Cygwin Notes

Chris Riesbeck
Last updated: July 3, 2009

My C and C++ course uses the gcc compiler and the Unix environment, both for consistency, and to expose you to the platform used by many practitioners in computer science. Unix / Linux and gcc are available on Linux, on MacOS X machines after installing the XCode Developer tools, and on Windows, after installing Cygwin. This page is about setting up Cygwin for Windows.

Cygwin is a Linux-like environment for Windows. It can be downloaded for free from This is the environment that will be used to demonstrate things in class.

If you have Cygwin, but with GCC version 3, see these instructions for how to switch.

System requirements

You need Windows XP or Vista. Cygwin comes with an installer that lets you get just the Unix tools you need (there are 100's). For typical courses, you only need the Gnu C++ compiler and some standard utilities, requiring about 200 megabytes of disk space.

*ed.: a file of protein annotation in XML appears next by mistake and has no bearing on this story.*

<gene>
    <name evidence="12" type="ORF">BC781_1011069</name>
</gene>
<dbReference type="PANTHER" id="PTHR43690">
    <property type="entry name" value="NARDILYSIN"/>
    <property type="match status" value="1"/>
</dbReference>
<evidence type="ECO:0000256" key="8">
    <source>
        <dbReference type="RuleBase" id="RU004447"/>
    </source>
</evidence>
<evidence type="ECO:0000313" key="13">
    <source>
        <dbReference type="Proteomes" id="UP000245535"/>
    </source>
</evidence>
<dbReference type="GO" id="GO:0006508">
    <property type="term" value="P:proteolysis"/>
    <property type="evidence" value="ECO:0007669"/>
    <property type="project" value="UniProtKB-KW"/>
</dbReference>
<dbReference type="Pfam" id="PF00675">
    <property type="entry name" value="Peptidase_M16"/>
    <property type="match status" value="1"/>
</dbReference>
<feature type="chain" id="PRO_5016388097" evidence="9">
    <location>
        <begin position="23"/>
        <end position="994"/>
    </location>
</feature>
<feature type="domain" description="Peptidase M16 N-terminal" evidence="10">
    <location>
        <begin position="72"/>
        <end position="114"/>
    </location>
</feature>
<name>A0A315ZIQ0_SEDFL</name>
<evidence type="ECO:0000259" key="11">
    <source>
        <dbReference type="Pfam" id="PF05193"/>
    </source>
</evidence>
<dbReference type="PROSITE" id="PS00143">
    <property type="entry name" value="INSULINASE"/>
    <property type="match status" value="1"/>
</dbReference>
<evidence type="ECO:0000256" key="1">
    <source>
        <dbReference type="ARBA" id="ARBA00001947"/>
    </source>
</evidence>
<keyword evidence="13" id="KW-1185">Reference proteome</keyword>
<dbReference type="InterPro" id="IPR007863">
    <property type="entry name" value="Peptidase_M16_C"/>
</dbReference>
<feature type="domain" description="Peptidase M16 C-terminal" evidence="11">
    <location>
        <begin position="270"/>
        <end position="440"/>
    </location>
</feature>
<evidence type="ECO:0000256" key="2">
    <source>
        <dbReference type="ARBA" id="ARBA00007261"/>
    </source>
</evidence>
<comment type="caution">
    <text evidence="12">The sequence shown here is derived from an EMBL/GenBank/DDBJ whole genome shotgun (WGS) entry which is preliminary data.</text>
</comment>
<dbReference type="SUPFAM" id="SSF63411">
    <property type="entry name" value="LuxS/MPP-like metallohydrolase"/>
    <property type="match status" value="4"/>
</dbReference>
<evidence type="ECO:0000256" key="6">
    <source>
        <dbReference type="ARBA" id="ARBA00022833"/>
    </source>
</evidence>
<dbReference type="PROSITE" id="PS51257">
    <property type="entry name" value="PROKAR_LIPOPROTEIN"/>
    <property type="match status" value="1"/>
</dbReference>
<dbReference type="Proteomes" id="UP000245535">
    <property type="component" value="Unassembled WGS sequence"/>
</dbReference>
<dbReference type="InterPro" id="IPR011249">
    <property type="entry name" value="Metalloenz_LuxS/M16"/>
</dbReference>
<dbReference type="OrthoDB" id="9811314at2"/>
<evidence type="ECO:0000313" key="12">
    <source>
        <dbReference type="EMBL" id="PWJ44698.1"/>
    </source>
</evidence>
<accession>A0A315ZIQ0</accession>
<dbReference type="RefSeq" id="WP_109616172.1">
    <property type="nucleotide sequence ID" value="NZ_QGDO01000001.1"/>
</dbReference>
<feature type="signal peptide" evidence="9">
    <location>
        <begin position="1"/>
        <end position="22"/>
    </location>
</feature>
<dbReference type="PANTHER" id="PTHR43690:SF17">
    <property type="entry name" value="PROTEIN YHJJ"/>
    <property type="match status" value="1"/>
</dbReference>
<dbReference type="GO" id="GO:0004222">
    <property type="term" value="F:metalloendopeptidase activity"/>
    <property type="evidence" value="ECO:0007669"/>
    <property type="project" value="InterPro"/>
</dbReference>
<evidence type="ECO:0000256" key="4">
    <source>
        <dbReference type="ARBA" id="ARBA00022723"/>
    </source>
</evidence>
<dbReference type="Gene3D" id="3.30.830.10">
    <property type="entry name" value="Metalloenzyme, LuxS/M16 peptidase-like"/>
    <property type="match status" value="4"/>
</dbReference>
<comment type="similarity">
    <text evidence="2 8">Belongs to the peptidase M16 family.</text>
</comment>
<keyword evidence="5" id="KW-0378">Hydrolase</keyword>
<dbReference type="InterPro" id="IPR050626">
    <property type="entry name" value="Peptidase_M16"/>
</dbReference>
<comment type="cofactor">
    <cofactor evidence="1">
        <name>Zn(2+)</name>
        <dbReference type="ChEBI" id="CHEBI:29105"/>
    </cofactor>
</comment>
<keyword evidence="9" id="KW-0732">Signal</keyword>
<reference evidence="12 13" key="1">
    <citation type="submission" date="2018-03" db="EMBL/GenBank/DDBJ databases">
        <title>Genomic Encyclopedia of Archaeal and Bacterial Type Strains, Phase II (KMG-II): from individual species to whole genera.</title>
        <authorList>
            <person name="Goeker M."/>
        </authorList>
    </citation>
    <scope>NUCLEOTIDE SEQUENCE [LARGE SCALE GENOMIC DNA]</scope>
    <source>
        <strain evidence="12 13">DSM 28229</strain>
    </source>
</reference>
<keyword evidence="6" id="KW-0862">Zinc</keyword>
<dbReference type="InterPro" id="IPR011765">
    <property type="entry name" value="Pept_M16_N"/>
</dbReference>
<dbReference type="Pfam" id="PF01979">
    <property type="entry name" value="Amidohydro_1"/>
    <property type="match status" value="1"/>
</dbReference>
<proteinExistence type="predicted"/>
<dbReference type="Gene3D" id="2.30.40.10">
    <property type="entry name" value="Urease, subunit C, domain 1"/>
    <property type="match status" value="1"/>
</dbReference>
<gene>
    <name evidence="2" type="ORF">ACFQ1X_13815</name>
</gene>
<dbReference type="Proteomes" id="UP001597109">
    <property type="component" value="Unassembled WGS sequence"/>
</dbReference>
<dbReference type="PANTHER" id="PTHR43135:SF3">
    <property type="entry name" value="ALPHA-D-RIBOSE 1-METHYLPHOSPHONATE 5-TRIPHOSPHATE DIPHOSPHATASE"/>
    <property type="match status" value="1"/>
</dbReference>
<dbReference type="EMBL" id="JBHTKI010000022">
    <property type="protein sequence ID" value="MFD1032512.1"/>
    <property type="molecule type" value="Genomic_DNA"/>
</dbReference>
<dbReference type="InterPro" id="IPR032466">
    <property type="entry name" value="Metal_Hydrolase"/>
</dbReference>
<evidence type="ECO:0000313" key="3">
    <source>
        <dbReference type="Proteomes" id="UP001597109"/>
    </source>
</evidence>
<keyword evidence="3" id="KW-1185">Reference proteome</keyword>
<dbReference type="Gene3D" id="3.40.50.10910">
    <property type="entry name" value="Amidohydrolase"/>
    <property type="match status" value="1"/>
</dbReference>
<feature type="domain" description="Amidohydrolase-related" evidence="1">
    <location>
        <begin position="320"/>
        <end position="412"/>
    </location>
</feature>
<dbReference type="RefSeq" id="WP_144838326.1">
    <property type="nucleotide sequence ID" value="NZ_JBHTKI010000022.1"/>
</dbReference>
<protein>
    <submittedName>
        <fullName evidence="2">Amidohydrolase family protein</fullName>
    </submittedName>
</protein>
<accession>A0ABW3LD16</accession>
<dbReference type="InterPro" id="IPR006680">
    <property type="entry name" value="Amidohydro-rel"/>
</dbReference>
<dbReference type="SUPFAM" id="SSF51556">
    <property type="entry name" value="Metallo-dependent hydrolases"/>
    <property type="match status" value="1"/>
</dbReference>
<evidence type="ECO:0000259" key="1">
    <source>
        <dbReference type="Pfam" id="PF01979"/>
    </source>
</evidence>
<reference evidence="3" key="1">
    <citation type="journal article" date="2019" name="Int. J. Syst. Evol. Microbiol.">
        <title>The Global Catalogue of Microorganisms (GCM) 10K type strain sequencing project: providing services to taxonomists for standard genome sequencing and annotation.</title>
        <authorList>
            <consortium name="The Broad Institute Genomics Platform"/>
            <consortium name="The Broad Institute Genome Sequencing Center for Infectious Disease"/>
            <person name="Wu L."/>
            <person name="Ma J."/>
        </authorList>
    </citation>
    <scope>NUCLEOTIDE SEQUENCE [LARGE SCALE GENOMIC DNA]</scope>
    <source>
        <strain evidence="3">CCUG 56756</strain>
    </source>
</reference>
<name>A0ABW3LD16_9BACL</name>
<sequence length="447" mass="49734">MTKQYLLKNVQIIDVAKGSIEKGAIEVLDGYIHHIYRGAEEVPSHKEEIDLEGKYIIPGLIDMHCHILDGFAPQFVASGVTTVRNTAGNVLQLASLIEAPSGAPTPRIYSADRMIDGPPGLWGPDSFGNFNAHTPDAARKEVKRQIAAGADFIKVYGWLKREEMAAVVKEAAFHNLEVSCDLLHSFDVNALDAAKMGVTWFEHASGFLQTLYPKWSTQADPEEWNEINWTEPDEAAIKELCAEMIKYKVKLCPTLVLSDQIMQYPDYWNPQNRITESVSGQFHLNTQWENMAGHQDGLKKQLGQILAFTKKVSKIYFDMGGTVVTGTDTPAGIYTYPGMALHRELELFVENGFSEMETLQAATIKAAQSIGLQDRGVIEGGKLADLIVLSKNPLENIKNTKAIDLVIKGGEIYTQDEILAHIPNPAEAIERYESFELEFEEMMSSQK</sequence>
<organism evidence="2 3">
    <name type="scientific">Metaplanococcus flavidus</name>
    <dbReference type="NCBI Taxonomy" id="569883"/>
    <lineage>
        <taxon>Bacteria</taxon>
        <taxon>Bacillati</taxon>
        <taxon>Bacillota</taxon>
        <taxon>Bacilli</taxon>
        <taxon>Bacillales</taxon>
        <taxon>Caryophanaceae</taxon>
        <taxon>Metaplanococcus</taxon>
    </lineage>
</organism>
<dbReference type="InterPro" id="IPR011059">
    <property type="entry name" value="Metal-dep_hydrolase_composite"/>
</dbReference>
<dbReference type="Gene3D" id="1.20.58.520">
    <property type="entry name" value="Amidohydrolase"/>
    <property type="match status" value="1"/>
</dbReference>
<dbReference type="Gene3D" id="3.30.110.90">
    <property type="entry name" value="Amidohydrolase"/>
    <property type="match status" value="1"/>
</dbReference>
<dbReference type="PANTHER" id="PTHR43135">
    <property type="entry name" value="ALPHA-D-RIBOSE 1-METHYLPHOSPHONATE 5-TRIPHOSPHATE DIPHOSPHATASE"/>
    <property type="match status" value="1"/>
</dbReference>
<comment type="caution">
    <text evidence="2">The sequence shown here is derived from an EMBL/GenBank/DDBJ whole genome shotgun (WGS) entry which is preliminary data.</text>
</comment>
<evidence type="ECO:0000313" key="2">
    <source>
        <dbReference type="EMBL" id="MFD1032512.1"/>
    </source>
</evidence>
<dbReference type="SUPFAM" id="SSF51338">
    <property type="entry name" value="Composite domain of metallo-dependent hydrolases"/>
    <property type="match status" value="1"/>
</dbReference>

Installing Cygwin

Cygwin is fairly simple to install. You first download a small installer program. Then you run this installer to download the Cygwin packages you need. The installer takes care of downloading and installing not only the files you ask for, but any files those files require.

The instructions below should get you going. If you'd like more information, see the Cygwin setup notes.

When the installer asks how you want to get the Cygwin files, select the first option. This will download the files you pick and then install them automatically.

Click Next >.

Cygwin download source dialog

When the installer asks where you want to put the Cygwin files on your machine, you can use the default c:\cygwin, or any other place where you have a reasonable amount of space.

VISTA USERS: Check the Just Me option, not All Users.

Click Next >.

Cygwin download directory dialog

When the installer asks where you want to put Cygwin's temporary files, you can use the default, which will be a directory in your user document and settings directory. These files can be deleted later if you need the space.

Click Next >.

Cygwin download temporary directory dialog